Sir Isaac Newtons third law of motion states that for every action there is an equal and opposite reaction. Most of the time this law also applies to news of a Liverpool defeat, a Liverpool win or a Liverpool cup winning performance because haters will either jump equally high, stoop equally low or butt bleed equally gory to death depending on the news.
When I read on twitter about the sacking of yet another manager by Roman Abramovic, it did not make me react a bit. Honestly I would rather have Roman stop harming Chelsea but funny enough, I find solace in what’s going on because it is soothing to know that John Henry will never do such a thing to the mighty reds.
The Chelsea boss was only 30 years old when he took over Sibneft, a large oil company in Russia. His business dealings were always dodgy from the start and full of controversies. Upon making billion of dollars, he stepped into prime sports business by taking over Chelsea Football Club. Never before had he owned any sports brand and overnight he wanted to make Chelsea at par with the rest of the big boys in every sense of the word, championships, cup and endorsement money.
It is fine to put in that extra effort but to make it all happen at a frantic pace, one would expect him to be a person who wants fast result, yesterday. So the sacking of Luís André de Pina Cabral e Villas-Boas, better known as André Villas-Boas or just AVB and five others before him within six years is not something unusual.
On the other hand, John W. Henry is a businessman who started business from humble beginnings and understand the fact that success too soon, is a sandcastle of a fortress. Every decision he makes are based on calculated risk.
John made his fortunes from commodity trading business and later ventured into owning professional sports team by initially buying into small AAA minor baseball league franchises before purchasing Boston Red Sox and Liverpool FC.
A philosophy telling you that he build knowledge about a particular industry from the ground up. Knowing how to manage talents be it the players, the managers or even the fans can be tough and without proper attention, might backfire.
When John took over Liverpool he wanted Roy Hodgson to stay and continue managing but later decided to appoint Kenny Dalglish, to my observation because of the increasing pressure from the fans. Well under Roy, it was Liverpool's worst start to the season in 60 years and statistic shows that Liverpool under him was horrible (this will be dealt in later postings if I have the time).
Nevertheless, I sincerely believe that if Rafael Benitez was still managing the team then, John would have lent his support and allowed Rafa to lead Liverpool to greater heights. But again 'if' is such a subjective word. The sacking of Rafael Benitez was really disheartening, to me at least.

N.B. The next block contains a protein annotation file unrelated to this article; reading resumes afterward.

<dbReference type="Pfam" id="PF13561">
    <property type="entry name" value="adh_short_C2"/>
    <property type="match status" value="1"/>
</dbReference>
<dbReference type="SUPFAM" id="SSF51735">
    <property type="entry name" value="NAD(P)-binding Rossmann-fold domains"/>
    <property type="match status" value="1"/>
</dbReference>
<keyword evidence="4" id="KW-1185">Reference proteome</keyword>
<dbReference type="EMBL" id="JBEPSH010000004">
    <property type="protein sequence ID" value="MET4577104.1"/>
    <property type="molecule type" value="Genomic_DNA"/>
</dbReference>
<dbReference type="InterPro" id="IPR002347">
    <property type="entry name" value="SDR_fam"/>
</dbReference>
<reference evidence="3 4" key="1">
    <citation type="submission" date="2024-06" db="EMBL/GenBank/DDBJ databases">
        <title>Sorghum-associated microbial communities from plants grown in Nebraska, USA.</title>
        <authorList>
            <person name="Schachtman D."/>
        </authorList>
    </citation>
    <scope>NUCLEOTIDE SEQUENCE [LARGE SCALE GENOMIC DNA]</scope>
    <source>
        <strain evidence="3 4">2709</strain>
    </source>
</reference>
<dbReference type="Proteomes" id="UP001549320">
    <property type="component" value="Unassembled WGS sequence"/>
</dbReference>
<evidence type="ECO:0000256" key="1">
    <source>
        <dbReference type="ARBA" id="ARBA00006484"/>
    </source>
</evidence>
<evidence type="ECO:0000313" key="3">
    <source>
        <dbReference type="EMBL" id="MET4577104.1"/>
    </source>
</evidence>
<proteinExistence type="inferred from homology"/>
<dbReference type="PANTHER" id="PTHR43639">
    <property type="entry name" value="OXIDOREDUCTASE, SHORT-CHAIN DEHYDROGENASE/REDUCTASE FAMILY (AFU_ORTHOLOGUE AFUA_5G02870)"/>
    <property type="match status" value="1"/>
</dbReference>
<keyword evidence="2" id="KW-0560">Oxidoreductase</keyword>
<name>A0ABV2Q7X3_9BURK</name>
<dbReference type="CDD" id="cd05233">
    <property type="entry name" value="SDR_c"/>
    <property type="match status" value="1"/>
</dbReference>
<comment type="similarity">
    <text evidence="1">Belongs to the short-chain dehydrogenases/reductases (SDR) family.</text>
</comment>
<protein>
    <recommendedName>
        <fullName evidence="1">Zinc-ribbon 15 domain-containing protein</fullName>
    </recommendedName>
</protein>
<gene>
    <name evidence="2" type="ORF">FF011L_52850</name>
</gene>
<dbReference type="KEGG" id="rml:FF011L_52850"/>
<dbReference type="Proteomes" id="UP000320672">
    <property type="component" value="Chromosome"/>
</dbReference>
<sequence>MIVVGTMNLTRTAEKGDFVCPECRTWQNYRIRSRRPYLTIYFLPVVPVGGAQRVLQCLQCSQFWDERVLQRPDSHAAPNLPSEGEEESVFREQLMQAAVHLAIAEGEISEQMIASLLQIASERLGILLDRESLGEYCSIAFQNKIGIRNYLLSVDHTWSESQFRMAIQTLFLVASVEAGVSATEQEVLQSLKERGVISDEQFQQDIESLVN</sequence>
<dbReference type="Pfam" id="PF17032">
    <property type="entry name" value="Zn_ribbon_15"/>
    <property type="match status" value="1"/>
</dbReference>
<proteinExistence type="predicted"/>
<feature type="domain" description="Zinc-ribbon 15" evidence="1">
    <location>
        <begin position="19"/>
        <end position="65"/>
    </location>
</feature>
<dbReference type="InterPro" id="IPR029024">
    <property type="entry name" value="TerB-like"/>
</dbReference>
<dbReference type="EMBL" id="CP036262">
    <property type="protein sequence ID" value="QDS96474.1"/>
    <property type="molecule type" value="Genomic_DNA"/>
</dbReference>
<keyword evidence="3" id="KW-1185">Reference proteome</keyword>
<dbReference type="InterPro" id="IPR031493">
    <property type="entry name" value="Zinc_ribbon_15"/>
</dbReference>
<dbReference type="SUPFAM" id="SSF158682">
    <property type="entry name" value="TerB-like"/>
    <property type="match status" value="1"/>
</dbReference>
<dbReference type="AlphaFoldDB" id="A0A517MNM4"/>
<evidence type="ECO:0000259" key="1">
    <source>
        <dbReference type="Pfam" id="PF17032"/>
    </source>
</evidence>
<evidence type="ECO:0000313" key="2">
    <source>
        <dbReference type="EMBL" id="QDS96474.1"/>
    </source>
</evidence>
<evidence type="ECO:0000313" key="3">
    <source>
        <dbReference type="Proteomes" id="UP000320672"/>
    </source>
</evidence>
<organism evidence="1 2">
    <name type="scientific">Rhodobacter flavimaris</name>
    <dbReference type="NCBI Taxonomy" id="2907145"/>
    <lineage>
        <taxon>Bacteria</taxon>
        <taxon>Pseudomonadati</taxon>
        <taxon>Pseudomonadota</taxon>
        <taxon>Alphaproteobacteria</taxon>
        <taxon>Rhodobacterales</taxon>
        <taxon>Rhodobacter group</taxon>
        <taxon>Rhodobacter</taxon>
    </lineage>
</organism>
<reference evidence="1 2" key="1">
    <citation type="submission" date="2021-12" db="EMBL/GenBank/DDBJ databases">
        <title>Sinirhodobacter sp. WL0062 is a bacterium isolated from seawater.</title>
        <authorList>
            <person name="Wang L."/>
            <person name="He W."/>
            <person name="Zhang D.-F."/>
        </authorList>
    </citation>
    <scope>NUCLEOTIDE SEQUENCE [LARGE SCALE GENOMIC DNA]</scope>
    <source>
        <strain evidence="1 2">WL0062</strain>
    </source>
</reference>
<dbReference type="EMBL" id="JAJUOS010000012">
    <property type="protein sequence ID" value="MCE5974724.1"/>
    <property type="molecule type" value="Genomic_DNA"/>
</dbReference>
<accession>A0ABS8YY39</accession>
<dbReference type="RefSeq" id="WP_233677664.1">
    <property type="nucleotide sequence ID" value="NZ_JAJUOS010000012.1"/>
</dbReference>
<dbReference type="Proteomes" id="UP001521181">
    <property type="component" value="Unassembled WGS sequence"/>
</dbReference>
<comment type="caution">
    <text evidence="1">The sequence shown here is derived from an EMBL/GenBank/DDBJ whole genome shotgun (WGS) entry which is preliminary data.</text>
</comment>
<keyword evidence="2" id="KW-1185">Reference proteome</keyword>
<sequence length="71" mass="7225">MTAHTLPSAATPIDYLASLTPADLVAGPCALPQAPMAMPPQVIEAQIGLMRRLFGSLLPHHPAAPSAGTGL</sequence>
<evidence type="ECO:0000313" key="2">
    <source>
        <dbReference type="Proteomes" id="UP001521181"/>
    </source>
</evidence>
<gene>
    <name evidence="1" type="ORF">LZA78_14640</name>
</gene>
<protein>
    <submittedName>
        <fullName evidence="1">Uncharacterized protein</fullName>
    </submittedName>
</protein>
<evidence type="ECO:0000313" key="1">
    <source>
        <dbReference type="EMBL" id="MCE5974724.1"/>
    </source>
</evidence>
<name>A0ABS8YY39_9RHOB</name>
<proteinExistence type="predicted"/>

People make mistakes and to err is only human. Rafa might have made a few bad investments here and there but he gave us one FA Cup, a brilliant season but came 2nd to Manchester United in 08-09 season and the best of the lot, two Champions League finals with one being a runner-up and another "a night in Istanbul". Liverpool's performance was acceptable for the most part of his tenure except for the last season at the helm and that was mostly due to bad ownership issues rather than the players or Rafa himself.
Liverpool owners before John came in were George Gillett and Tom Hicks, two pure capitalist who does not give a shit about football as long as the cash till kept ringing. They were idiotically worse than Roman because at least Roman was willing to spend to achieve immediate success but Gillett and Hicks did not and with Liverpool players ageing, money was needed by Rafa to get more players in. Not only that, Rafa was building a new structure of youth program in Liverpool to replace the existing old archaic system and to emphasize on youth as what Arsene Wenger has put in place much much earlier in Arsenal.
Net amount spent on players by Rafa after the Gillette and Hicks take over was £34m (which is considered above average compared to the rest of the competition) in the first year and then the money just stopped. In 08/09, the net amount spent was just £2.4m and in 09/10 a meagre £10,000. I mean, spending £10,000 a season would not have been an issue if the team was already stable with the manager already 5-10 years into the job. This is a team suffering from mediocrity, a relatively new manager with great ideas on board, a club in dire need of change at a crucial part of its life cycle and suddenly there was no fund available to the manager?